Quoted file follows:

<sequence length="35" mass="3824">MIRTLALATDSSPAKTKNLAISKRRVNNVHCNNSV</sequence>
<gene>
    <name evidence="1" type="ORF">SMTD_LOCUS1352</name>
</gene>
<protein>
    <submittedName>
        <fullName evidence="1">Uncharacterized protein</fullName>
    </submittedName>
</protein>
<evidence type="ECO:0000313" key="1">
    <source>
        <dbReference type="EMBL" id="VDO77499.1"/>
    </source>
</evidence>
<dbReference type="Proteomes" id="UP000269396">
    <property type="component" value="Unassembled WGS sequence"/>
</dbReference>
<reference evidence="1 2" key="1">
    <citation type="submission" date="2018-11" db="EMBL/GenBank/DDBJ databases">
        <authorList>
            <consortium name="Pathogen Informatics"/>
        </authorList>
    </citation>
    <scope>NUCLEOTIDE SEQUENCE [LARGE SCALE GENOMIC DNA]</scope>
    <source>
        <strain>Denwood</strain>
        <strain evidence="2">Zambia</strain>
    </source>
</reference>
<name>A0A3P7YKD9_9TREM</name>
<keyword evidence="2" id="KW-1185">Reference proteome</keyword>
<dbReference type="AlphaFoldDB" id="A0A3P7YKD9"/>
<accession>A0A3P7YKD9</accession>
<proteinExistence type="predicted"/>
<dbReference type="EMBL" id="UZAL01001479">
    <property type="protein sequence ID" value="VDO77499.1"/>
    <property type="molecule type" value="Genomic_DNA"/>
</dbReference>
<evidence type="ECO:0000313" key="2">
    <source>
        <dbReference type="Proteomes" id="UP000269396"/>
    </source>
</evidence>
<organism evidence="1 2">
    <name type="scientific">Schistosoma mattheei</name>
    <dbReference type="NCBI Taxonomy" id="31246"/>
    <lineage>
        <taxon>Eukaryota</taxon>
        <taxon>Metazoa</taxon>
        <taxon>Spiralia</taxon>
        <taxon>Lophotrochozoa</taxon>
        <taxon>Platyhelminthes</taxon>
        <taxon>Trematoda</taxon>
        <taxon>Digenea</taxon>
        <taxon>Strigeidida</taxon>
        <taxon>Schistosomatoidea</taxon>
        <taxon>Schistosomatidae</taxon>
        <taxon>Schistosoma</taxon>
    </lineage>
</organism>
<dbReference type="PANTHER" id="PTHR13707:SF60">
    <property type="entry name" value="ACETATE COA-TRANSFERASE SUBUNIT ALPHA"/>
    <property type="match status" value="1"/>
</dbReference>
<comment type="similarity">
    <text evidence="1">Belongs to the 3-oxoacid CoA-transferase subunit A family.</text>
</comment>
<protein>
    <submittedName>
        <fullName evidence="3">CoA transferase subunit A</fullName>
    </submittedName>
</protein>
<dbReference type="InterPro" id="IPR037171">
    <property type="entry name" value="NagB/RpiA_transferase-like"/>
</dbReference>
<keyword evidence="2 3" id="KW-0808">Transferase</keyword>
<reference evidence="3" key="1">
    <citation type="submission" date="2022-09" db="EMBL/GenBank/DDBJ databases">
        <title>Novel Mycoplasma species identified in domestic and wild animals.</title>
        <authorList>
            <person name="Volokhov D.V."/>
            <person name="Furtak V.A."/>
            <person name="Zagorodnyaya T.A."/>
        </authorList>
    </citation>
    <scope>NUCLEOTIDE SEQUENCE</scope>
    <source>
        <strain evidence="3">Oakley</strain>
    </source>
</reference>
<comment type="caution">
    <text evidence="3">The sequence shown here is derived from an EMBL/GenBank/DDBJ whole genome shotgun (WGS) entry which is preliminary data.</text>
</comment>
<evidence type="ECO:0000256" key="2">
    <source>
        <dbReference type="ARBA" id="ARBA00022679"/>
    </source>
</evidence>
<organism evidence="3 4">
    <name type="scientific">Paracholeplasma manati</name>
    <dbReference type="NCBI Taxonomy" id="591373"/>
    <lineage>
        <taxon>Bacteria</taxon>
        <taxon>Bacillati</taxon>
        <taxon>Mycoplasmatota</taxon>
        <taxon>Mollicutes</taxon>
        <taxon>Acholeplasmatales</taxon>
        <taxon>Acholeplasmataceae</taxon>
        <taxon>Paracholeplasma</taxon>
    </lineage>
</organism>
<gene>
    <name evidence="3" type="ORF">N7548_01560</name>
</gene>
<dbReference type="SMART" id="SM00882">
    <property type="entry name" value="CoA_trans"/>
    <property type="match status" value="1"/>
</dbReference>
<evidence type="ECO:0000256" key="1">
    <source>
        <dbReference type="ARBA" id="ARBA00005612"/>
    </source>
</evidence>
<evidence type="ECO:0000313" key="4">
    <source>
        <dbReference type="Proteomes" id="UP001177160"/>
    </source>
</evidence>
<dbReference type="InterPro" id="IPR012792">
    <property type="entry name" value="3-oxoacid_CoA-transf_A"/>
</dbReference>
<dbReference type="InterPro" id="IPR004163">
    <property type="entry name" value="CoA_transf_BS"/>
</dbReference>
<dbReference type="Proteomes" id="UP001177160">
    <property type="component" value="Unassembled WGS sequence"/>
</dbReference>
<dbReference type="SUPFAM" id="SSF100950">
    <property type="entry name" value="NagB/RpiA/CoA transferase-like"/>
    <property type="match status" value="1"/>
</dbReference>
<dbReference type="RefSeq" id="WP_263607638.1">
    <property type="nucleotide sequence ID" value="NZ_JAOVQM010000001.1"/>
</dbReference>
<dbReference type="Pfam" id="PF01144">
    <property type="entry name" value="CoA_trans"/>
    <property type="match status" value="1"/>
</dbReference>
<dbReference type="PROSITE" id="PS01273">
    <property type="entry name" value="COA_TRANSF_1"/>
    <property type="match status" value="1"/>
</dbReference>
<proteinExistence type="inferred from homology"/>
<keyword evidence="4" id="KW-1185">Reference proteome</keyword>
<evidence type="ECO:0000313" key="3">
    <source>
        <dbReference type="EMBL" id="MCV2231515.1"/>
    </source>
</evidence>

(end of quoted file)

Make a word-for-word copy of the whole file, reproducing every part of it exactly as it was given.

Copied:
<sequence length="35" mass="3824">MIRTLALATDSSPAKTKNLAISKRRVNNVHCNNSV</sequence>
<gene>
    <name evidence="1" type="ORF">SMTD_LOCUS1352</name>
</gene>
<protein>
    <submittedName>
        <fullName evidence="1">Uncharacterized protein</fullName>
    </submittedName>
</protein>
<evidence type="ECO:0000313" key="1">
    <source>
        <dbReference type="EMBL" id="VDO77499.1"/>
    </source>
</evidence>
<dbReference type="Proteomes" id="UP000269396">
    <property type="component" value="Unassembled WGS sequence"/>
</dbReference>
<reference evidence="1 2" key="1">
    <citation type="submission" date="2018-11" db="EMBL/GenBank/DDBJ databases">
        <authorList>
            <consortium name="Pathogen Informatics"/>
        </authorList>
    </citation>
    <scope>NUCLEOTIDE SEQUENCE [LARGE SCALE GENOMIC DNA]</scope>
    <source>
        <strain>Denwood</strain>
        <strain evidence="2">Zambia</strain>
    </source>
</reference>
<name>A0A3P7YKD9_9TREM</name>
<keyword evidence="2" id="KW-1185">Reference proteome</keyword>
<dbReference type="AlphaFoldDB" id="A0A3P7YKD9"/>
<accession>A0A3P7YKD9</accession>
<proteinExistence type="predicted"/>
<dbReference type="EMBL" id="UZAL01001479">
    <property type="protein sequence ID" value="VDO77499.1"/>
    <property type="molecule type" value="Genomic_DNA"/>
</dbReference>
<evidence type="ECO:0000313" key="2">
    <source>
        <dbReference type="Proteomes" id="UP000269396"/>
    </source>
</evidence>
<organism evidence="1 2">
    <name type="scientific">Schistosoma mattheei</name>
    <dbReference type="NCBI Taxonomy" id="31246"/>
    <lineage>
        <taxon>Eukaryota</taxon>
        <taxon>Metazoa</taxon>
        <taxon>Spiralia</taxon>
        <taxon>Lophotrochozoa</taxon>
        <taxon>Platyhelminthes</taxon>
        <taxon>Trematoda</taxon>
        <taxon>Digenea</taxon>
        <taxon>Strigeidida</taxon>
        <taxon>Schistosomatoidea</taxon>
        <taxon>Schistosomatidae</taxon>
        <taxon>Schistosoma</taxon>
    </lineage>
</organism>
<dbReference type="PANTHER" id="PTHR13707:SF60">
    <property type="entry name" value="ACETATE COA-TRANSFERASE SUBUNIT ALPHA"/>
    <property type="match status" value="1"/>
</dbReference>
<comment type="similarity">
    <text evidence="1">Belongs to the 3-oxoacid CoA-transferase subunit A family.</text>
</comment>
<protein>
    <submittedName>
        <fullName evidence="3">CoA transferase subunit A</fullName>
    </submittedName>
</protein>
<dbReference type="InterPro" id="IPR037171">
    <property type="entry name" value="NagB/RpiA_transferase-like"/>
</dbReference>
<keyword evidence="2 3" id="KW-0808">Transferase</keyword>
<reference evidence="3" key="1">
    <citation type="submission" date="2022-09" db="EMBL/GenBank/DDBJ databases">
        <title>Novel Mycoplasma species identified in domestic and wild animals.</title>
        <authorList>
            <person name="Volokhov D.V."/>
            <person name="Furtak V.A."/>
            <person name="Zagorodnyaya T.A."/>
        </authorList>
    </citation>
    <scope>NUCLEOTIDE SEQUENCE</scope>
    <source>
        <strain evidence="3">Oakley</strain>
    </source>
</reference>
<comment type="caution">
    <text evidence="3">The sequence shown here is derived from an EMBL/GenBank/DDBJ whole genome shotgun (WGS) entry which is preliminary data.</text>
</comment>
<evidence type="ECO:0000256" key="2">
    <source>
        <dbReference type="ARBA" id="ARBA00022679"/>
    </source>
</evidence>
<organism evidence="3 4">
    <name type="scientific">Paracholeplasma manati</name>
    <dbReference type="NCBI Taxonomy" id="591373"/>
    <lineage>
        <taxon>Bacteria</taxon>
        <taxon>Bacillati</taxon>
        <taxon>Mycoplasmatota</taxon>
        <taxon>Mollicutes</taxon>
        <taxon>Acholeplasmatales</taxon>
        <taxon>Acholeplasmataceae</taxon>
        <taxon>Paracholeplasma</taxon>
    </lineage>
</organism>
<gene>
    <name evidence="3" type="ORF">N7548_01560</name>
</gene>
<dbReference type="SMART" id="SM00882">
    <property type="entry name" value="CoA_trans"/>
    <property type="match status" value="1"/>
</dbReference>
<evidence type="ECO:0000256" key="1">
    <source>
        <dbReference type="ARBA" id="ARBA00005612"/>
    </source>
</evidence>
<evidence type="ECO:0000313" key="4">
    <source>
        <dbReference type="Proteomes" id="UP001177160"/>
    </source>
</evidence>
<dbReference type="InterPro" id="IPR012792">
    <property type="entry name" value="3-oxoacid_CoA-transf_A"/>
</dbReference>
<dbReference type="InterPro" id="IPR004163">
    <property type="entry name" value="CoA_transf_BS"/>
</dbReference>
<dbReference type="Proteomes" id="UP001177160">
    <property type="component" value="Unassembled WGS sequence"/>
</dbReference>
<dbReference type="SUPFAM" id="SSF100950">
    <property type="entry name" value="NagB/RpiA/CoA transferase-like"/>
    <property type="match status" value="1"/>
</dbReference>
<dbReference type="RefSeq" id="WP_263607638.1">
    <property type="nucleotide sequence ID" value="NZ_JAOVQM010000001.1"/>
</dbReference>
<dbReference type="Pfam" id="PF01144">
    <property type="entry name" value="CoA_trans"/>
    <property type="match status" value="1"/>
</dbReference>
<dbReference type="PROSITE" id="PS01273">
    <property type="entry name" value="COA_TRANSF_1"/>
    <property type="match status" value="1"/>
</dbReference>
<proteinExistence type="inferred from homology"/>
<keyword evidence="4" id="KW-1185">Reference proteome</keyword>
<evidence type="ECO:0000313" key="3">
    <source>
        <dbReference type="EMBL" id="MCV2231515.1"/>
    </source>
</evidence>